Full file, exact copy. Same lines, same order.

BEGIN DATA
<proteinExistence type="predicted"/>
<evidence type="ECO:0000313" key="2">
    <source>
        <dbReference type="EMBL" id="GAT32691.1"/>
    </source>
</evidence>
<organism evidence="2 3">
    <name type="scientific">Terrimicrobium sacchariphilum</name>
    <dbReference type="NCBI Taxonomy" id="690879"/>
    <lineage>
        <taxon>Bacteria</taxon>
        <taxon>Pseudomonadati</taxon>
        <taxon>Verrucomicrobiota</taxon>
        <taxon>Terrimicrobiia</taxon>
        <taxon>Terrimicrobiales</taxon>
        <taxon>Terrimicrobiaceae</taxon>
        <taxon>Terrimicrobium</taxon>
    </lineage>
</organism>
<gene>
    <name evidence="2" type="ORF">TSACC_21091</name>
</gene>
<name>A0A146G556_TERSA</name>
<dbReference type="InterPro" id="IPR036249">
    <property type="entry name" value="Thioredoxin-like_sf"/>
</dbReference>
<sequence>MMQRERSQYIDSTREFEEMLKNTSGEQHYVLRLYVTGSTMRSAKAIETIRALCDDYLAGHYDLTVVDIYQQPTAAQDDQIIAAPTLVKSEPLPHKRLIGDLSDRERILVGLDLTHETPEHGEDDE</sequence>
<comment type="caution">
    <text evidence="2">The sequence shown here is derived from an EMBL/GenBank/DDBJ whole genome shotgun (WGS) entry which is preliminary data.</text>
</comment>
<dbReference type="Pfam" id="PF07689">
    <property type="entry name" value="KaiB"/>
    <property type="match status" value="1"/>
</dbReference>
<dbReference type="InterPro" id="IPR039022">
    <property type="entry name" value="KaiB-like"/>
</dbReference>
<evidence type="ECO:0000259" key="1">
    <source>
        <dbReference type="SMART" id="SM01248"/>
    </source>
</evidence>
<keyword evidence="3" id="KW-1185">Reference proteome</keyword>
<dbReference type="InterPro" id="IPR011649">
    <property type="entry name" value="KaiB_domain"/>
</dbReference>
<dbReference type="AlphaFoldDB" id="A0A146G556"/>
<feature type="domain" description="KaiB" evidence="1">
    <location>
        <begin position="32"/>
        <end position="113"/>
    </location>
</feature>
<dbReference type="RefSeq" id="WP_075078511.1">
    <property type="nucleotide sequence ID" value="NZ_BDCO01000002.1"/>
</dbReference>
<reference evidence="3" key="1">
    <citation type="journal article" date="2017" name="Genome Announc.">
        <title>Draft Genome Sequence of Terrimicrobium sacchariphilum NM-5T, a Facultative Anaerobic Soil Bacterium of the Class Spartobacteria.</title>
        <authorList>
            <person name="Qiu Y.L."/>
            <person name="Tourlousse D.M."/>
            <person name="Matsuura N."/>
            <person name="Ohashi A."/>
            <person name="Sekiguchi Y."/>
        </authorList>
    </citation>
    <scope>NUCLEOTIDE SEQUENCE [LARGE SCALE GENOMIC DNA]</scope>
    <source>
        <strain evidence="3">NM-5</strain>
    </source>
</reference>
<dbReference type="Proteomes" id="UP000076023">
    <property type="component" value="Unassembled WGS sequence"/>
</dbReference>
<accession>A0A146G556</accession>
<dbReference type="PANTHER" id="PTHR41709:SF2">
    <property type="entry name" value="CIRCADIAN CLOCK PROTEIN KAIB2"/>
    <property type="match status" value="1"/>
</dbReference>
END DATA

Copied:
<proteinExistence type="predicted"/>
<evidence type="ECO:0000313" key="2">
    <source>
        <dbReference type="EMBL" id="GAT32691.1"/>
    </source>
</evidence>
<organism evidence="2 3">
    <name type="scientific">Terrimicrobium sacchariphilum</name>
    <dbReference type="NCBI Taxonomy" id="690879"/>
    <lineage>
        <taxon>Bacteria</taxon>
        <taxon>Pseudomonadati</taxon>
        <taxon>Verrucomicrobiota</taxon>
        <taxon>Terrimicrobiia</taxon>
        <taxon>Terrimicrobiales</taxon>
        <taxon>Terrimicrobiaceae</taxon>
        <taxon>Terrimicrobium</taxon>
    </lineage>
</organism>
<gene>
    <name evidence="2" type="ORF">TSACC_21091</name>
</gene>
<name>A0A146G556_TERSA</name>
<dbReference type="InterPro" id="IPR036249">
    <property type="entry name" value="Thioredoxin-like_sf"/>
</dbReference>
<sequence>MMQRERSQYIDSTREFEEMLKNTSGEQHYVLRLYVTGSTMRSAKAIETIRALCDDYLAGHYDLTVVDIYQQPTAAQDDQIIAAPTLVKSEPLPHKRLIGDLSDRERILVGLDLTHETPEHGEDDE</sequence>
<comment type="caution">
    <text evidence="2">The sequence shown here is derived from an EMBL/GenBank/DDBJ whole genome shotgun (WGS) entry which is preliminary data.</text>
</comment>
<dbReference type="Pfam" id="PF07689">
    <property type="entry name" value="KaiB"/>
    <property type="match status" value="1"/>
</dbReference>
<dbReference type="InterPro" id="IPR039022">
    <property type="entry name" value="KaiB-like"/>
</dbReference>
<evidence type="ECO:0000259" key="1">
    <source>
        <dbReference type="SMART" id="SM01248"/>
    </source>
</evidence>
<keyword evidence="3" id="KW-1185">Reference proteome</keyword>
<dbReference type="InterPro" id="IPR011649">
    <property type="entry name" value="KaiB_domain"/>
</dbReference>
<dbReference type="AlphaFoldDB" id="A0A146G556"/>
<feature type="domain" description="KaiB" evidence="1">
    <location>
        <begin position="32"/>
        <end position="113"/>
    </location>
</feature>
<dbReference type="RefSeq" id="WP_075078511.1">
    <property type="nucleotide sequence ID" value="NZ_BDCO01000002.1"/>
</dbReference>
<reference evidence="3" key="1">
    <citation type="journal article" date="2017" name="Genome Announc.">
        <title>Draft Genome Sequence of Terrimicrobium sacchariphilum NM-5T, a Facultative Anaerobic Soil Bacterium of the Class Spartobacteria.</title>
        <authorList>
            <person name="Qiu Y.L."/>
            <person name="Tourlousse D.M."/>
            <person name="Matsuura N."/>
            <person name="Ohashi A."/>
            <person name="Sekiguchi Y."/>
        </authorList>
    </citation>
    <scope>NUCLEOTIDE SEQUENCE [LARGE SCALE GENOMIC DNA]</scope>
    <source>
        <strain evidence="3">NM-5</strain>
    </source>
</reference>
<dbReference type="Proteomes" id="UP000076023">
    <property type="component" value="Unassembled WGS sequence"/>
</dbReference>
<accession>A0A146G556</accession>
<dbReference type="PANTHER" id="PTHR41709:SF2">
    <property type="entry name" value="CIRCADIAN CLOCK PROTEIN KAIB2"/>
    <property type="match status" value="1"/>
</dbReference>